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(RM3) Radio Man Petty Officer 3rd Class serving on USS Callaway (APA-35). For service in World War II, Callaway received six battle stars.
Preparations in New Guinea preceded in the Lingayen assault, in which Callaway distinguished herself as a member of the Blue Beach Attack Group. As the invasion force sailed north, desperate Japanese kamikaze attacks were launched in a determined effort to break up the landings, and on 8 January 1945, a kamikaze broke through heavy antiaircraft fire to crash on the starboard wing of Callaway's bridge. The resulting fires were contained, but 29 of Callaway's crew were killed and 22 wounded. Despite this loss, the attack transport resumed active duty the following day.
Buried in Mountain Lake Cemetery, Mountain Lake, Minnesota.
Lloyd Olfert, the son of Jake and Nettie (Schmidt) Olfert was born on March 30, 1922, at Bethel Hospital in Mountain Lake, MN. As a 1940 graduate of the Mountain Lake High School Lloyd was active in sports, including being a member of the State Track team, a member of the 1939 State Champion Boys Basketball team and the 1940 State Runner-up Boys Basketball team. Following graduation he worked at a machine shop in Milwaukee, WI. When the war broke out he returned to Mountain Lake and enlisted in the U. S. Coast Guard. During his time in the Coast Guard, Lloyd served 27 months on the USS Callaway transporting troops into battle in the South Pacific. Following his honorable discharge Lloyd lived in Richfield, MN and worked as a mechanic for Republic Airlines.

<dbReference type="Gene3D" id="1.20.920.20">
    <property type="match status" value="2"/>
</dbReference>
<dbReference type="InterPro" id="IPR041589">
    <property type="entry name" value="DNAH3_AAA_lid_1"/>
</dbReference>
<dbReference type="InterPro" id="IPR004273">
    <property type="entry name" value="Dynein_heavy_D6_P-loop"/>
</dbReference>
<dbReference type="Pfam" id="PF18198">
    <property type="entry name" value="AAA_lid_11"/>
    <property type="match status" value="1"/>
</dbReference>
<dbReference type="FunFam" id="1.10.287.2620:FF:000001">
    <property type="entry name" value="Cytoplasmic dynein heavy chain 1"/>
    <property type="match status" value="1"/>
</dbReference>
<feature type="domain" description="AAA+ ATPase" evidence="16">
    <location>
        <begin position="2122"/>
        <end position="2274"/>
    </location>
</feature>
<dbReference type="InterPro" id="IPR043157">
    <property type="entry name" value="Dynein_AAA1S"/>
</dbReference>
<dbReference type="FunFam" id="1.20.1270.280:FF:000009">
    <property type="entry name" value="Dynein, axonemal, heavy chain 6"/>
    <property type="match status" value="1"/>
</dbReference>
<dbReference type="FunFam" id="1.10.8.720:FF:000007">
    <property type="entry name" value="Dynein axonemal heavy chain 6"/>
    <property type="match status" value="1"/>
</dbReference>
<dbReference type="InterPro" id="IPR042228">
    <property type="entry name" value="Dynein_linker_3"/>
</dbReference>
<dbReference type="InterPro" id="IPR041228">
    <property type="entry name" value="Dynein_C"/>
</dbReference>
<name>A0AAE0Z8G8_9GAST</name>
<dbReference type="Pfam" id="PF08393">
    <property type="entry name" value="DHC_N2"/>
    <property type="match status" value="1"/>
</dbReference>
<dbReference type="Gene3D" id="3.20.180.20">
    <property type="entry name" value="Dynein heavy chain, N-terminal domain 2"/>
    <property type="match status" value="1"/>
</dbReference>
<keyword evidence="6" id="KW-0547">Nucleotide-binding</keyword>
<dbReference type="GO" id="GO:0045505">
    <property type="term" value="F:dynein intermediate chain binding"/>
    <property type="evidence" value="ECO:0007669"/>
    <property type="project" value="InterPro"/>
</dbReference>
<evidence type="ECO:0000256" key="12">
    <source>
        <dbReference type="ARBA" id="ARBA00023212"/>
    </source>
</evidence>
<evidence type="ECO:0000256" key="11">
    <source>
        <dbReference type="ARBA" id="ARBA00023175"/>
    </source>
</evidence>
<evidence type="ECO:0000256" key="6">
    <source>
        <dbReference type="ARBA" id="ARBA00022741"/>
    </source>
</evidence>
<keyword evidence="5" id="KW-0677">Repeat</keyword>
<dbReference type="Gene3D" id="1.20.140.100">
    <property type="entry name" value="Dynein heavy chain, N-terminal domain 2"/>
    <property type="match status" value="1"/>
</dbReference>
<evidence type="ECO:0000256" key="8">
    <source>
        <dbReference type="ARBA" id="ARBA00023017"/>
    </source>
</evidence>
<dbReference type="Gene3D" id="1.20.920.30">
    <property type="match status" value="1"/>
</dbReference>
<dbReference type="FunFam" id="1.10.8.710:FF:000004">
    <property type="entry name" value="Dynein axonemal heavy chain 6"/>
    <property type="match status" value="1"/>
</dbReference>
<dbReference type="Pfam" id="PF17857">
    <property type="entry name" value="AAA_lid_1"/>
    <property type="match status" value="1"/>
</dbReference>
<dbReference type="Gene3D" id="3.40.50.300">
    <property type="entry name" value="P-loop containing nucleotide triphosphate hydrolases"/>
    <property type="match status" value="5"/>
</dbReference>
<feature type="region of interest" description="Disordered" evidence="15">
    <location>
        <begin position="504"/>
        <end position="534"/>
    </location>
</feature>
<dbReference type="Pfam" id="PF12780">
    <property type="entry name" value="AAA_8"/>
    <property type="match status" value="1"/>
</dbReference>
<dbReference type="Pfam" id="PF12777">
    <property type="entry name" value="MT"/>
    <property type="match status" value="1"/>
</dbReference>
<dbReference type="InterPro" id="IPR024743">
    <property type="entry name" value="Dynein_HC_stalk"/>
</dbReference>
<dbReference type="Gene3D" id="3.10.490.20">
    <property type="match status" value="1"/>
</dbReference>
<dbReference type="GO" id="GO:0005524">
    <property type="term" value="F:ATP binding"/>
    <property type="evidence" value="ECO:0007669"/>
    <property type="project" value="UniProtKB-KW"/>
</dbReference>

Following his retirement Lloyd returned to Mountain Lake, where he lived until his death at the Good Samaritan Village on Monday afternoon, July 30, 2007, at the age of 85 years.
Lloyd was dedicated to sports and attended every event possible, an avid motorcyclist, loved bowling and pitching horseshoes, and he enjoyed woodcarving. He was a member of the Mountain Lake American Legion Post 389, and the First Presbyterian Church in Mountain Lake.
Lloyd is survived by his sister, Betty King of Mountain Lake, many cousins, other relatives and friends. He was preceded in death by his parents; and his brother-in-law, Harold King.